Mexican Independence Day is not Cinco de Mayo, as most Americans believe; it is the 16th of September or Dieciseis de Septiembre. Five other Hispanic countries, Costa Rica, El Salvador, Guatemala, Honduras, and Nicaragua, celebrate their independence on September 15. September was Latino Heritage Month in LA, but that has now shifted to October, so there are plenty of reasons to celebrate all things Latino in LA in September and October.
Here are some ways to join the party.
Fiesta Patrias in Santa Ana
200,000 people show up to this street party on 4th Street in the heart of Santa Ana with top Latin performers.
City of Los Angeles Latino Heritage Month Opening Ceremonies
The City of Los Angeles honors the contributions of Latino cultural and civic leaders with an awards ceremony at City Hall and a presentation of the DCA's Latino Heritage Month Calendar and Cultural Guide.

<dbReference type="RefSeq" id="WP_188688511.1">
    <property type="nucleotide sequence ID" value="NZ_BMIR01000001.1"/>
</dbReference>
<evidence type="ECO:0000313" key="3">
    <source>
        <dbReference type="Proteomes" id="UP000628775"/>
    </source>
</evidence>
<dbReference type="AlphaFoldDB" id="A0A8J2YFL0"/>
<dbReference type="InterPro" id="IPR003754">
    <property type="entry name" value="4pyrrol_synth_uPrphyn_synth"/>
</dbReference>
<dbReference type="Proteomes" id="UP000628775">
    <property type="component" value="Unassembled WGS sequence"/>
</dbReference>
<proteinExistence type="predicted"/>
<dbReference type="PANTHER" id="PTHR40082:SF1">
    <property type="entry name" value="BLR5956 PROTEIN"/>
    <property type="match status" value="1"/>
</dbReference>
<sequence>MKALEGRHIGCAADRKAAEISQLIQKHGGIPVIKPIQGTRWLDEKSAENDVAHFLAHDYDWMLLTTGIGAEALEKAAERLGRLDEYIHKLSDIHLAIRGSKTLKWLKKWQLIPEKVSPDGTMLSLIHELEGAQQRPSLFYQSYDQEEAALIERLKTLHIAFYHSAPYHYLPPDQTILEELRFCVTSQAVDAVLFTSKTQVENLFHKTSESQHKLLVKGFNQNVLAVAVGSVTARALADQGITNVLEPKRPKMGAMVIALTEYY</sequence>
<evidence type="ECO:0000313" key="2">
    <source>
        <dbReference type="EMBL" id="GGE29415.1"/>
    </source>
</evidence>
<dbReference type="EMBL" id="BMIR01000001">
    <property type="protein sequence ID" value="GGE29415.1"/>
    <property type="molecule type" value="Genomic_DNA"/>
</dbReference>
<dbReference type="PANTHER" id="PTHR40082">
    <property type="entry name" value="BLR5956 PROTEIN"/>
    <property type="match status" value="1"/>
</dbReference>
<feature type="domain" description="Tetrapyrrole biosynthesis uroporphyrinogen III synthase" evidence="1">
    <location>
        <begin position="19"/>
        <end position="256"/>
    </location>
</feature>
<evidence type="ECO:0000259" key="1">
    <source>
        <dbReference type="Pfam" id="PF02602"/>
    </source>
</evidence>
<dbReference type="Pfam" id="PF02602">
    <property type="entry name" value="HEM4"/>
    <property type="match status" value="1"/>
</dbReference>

El Grito de Dolores at City Hall and Grand Park
El Grito de Dolores (The Cry of Suffering) marked the beginning of the Mexican War of Independence. It is reenacted every year with a historic cry and bell ringing from the steps of LA City Hall.
Mexican Independence Parade and Festival in East LA
The street parade in the morning is followed by a street festival on Mednik between Cesar E. Chavez and First.
Fiestas Patrias Mexican Independence Day on Olvera Street at El Pueblo de Los Angeles Historical Monument.
Friday is entertainment on the gazebo stage at Plaza Kiosko. The rest of the weekend, the event also takes over Los Angeles Street and Main Street.
Aquarium of the Pacific Baja Splash Cultural Festival
The Aquarium’s festival celebrates National Hispanic Heritage Month and features dance & music performances, bilingual environmental programs, arts & crafts, and more.